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Fifty Plus (50+) Share the victories, challenges, successes and special concerns of bicyclists 50 and older. Especially useful for those entering or reentering bicycling.

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Old 12-09-12, 01:14 PM   #1
icyclist
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First Serious Accident in 50 Years (with pics)

The last time I broke a bone I was 14. I flipped over the bars, suffered a concussion (no helmet), was unconscious and then in and out of consciousness for a few minutes; I broke my left arm at the wrist.

A little over month ago I managed to suffer another broken wrist, a half century after that earlier accident.

I came close to doing it again a few months ago, when I flipped over the bars of my road bike, due to a mechanical issue that was my fault. As I lay in the road, I thought I must have broken my collarbone, because I hit the pavement hard. I'd only landed heavily on my back, though, compressing part of my (former) helmet. Except for some road rash and bruises, I was OK and finished my ride.

This time, due to a mechanical problem that wasn't my fault, I again flipped over the bars, on my fixed gear bike.

And this time, as I lay in the street, concerned citizens quickly coming to my aid, I was fairly certain I'd broken my collarbone, because my right shoulder was in considerable pain. Confirmation came a few moments later as I tried to sit up: I could feel a fair amount of grinding in my right shoulder.

I also realized my right arm, from hand to elbow, was in some serious pain. In fact, in the aftermath, there's almost enough titanium in my forearm to build a bike frame.

Even at my age, collarbones repair themselves quickly - in my case, the grinding when I moved stopped after four days. Unfortunately, I won't be back on my bike with both hands for about two more months. And I'm going to need some physical therapy for my hand.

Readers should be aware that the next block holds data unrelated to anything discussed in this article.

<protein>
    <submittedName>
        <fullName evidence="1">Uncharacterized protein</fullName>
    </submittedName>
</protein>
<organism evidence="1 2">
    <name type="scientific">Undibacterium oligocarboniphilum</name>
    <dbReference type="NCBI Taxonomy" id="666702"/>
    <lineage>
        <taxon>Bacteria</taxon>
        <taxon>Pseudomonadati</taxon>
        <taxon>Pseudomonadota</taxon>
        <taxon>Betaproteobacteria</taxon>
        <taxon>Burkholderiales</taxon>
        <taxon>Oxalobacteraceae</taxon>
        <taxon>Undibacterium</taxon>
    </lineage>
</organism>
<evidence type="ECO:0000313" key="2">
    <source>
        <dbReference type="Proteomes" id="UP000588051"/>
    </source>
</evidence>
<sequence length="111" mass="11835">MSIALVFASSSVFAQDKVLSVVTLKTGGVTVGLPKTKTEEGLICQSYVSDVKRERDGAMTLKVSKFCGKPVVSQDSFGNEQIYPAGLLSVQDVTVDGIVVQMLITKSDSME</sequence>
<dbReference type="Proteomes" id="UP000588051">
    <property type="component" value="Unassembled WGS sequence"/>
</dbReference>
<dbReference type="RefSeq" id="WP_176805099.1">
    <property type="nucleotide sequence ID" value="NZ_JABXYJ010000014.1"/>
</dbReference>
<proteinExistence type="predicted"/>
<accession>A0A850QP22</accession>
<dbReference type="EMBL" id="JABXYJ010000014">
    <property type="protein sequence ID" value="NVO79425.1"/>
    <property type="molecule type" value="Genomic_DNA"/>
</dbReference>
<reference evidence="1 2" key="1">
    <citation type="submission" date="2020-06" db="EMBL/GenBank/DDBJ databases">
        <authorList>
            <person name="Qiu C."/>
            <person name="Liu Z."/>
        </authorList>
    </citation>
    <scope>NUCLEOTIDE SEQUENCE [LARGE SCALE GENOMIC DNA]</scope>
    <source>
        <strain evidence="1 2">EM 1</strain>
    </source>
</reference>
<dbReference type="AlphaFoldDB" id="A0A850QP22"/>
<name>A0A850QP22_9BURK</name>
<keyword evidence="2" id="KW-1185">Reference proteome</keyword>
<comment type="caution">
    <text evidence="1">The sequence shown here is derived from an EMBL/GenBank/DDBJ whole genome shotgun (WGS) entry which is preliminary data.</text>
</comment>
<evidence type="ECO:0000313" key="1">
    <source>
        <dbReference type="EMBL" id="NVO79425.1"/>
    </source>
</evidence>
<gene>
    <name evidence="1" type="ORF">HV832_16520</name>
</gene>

When I was 14, the cast came off my left arm and I dimly recall that my wrist felt odd. No PT, although even into my 20s, it hurt to do pushups a little. That was a long time ago. The surgeon said I should make an almost-complete recovery, with only a little loss of motion, nothing to inhibit my riding or posting in this forum.

For now, I'm riding my indoor trainer in the backyard (this is California) every other day, and the dogs are getting longer walks.

I've been incredibly lucky not to have had as serious an accident since I was 14.

If history is a guide, though, I won't have another bone break in my body for another half century.





My bike - new frame, I'd had just four rides on it before the crash. The bike did better than me, with just a scraped saddle.



After the cast came off - stitches were removed, X-rays taken, and I received a new cast.



Bruising spread over quite an area; my legs and hip had similar splotches of color.




Hardware in my wrist.

Last edited by icyclist; 12-09-12 at 03:06 PM.
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Old 12-09-12, 01:20 PM   #2
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Painfull. Keep up the medication but not please take it sitting down.. Another fall with that body of yours could put you back a while.
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Old 12-09-12, 01:22 PM   #3